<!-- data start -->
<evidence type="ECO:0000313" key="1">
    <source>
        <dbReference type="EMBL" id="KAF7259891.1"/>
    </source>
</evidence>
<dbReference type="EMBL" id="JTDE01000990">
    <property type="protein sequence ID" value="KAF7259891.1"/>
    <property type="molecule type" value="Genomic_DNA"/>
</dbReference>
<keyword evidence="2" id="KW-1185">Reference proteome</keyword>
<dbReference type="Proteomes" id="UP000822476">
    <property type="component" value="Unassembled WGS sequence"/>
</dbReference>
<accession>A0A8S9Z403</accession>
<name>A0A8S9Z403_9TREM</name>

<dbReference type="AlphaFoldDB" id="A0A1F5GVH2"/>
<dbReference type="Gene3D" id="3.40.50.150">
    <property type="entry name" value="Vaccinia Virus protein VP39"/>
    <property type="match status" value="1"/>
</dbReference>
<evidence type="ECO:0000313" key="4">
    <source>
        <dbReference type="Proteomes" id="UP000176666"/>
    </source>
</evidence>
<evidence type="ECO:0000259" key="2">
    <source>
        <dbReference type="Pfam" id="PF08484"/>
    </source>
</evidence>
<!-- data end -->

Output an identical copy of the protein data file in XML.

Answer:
<evidence type="ECO:0000313" key="1">
    <source>
        <dbReference type="EMBL" id="KAF7259891.1"/>
    </source>
</evidence>
<dbReference type="EMBL" id="JTDE01000990">
    <property type="protein sequence ID" value="KAF7259891.1"/>
    <property type="molecule type" value="Genomic_DNA"/>
</dbReference>
<keyword evidence="2" id="KW-1185">Reference proteome</keyword>
<dbReference type="Proteomes" id="UP000822476">
    <property type="component" value="Unassembled WGS sequence"/>
</dbReference>
<accession>A0A8S9Z403</accession>
<name>A0A8S9Z403_9TREM</name>

<dbReference type="AlphaFoldDB" id="A0A1F5GVH2"/>
<dbReference type="Gene3D" id="3.40.50.150">
    <property type="entry name" value="Vaccinia Virus protein VP39"/>
    <property type="match status" value="1"/>
</dbReference>
<evidence type="ECO:0000313" key="4">
    <source>
        <dbReference type="Proteomes" id="UP000176666"/>
    </source>
</evidence>
<evidence type="ECO:0000259" key="2">
    <source>
        <dbReference type="Pfam" id="PF08484"/>
    </source>
</evidence>